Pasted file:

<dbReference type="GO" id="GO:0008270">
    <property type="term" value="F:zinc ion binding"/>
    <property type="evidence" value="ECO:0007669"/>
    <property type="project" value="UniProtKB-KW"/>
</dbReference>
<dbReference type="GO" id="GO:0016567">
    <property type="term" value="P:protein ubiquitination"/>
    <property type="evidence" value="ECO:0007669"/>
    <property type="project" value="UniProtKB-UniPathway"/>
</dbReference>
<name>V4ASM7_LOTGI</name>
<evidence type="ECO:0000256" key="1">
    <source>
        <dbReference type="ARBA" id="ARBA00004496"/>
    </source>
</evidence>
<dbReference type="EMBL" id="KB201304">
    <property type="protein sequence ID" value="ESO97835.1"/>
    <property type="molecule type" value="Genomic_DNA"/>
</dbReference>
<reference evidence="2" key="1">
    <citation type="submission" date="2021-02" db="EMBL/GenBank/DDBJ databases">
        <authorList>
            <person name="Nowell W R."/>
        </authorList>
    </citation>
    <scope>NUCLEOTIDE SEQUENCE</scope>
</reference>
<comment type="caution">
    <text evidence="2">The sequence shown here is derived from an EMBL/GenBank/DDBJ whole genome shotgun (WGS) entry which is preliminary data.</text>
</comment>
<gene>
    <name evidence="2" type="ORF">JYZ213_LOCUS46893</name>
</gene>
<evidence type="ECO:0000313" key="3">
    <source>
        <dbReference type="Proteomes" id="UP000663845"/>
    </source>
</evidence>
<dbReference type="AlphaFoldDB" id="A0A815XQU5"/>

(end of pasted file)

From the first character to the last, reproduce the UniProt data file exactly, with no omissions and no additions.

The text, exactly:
<dbReference type="GO" id="GO:0008270">
    <property type="term" value="F:zinc ion binding"/>
    <property type="evidence" value="ECO:0007669"/>
    <property type="project" value="UniProtKB-KW"/>
</dbReference>
<dbReference type="GO" id="GO:0016567">
    <property type="term" value="P:protein ubiquitination"/>
    <property type="evidence" value="ECO:0007669"/>
    <property type="project" value="UniProtKB-UniPathway"/>
</dbReference>
<name>V4ASM7_LOTGI</name>
<evidence type="ECO:0000256" key="1">
    <source>
        <dbReference type="ARBA" id="ARBA00004496"/>
    </source>
</evidence>
<dbReference type="EMBL" id="KB201304">
    <property type="protein sequence ID" value="ESO97835.1"/>
    <property type="molecule type" value="Genomic_DNA"/>
</dbReference>
<reference evidence="2" key="1">
    <citation type="submission" date="2021-02" db="EMBL/GenBank/DDBJ databases">
        <authorList>
            <person name="Nowell W R."/>
        </authorList>
    </citation>
    <scope>NUCLEOTIDE SEQUENCE</scope>
</reference>
<comment type="caution">
    <text evidence="2">The sequence shown here is derived from an EMBL/GenBank/DDBJ whole genome shotgun (WGS) entry which is preliminary data.</text>
</comment>
<gene>
    <name evidence="2" type="ORF">JYZ213_LOCUS46893</name>
</gene>
<evidence type="ECO:0000313" key="3">
    <source>
        <dbReference type="Proteomes" id="UP000663845"/>
    </source>
</evidence>
<dbReference type="AlphaFoldDB" id="A0A815XQU5"/>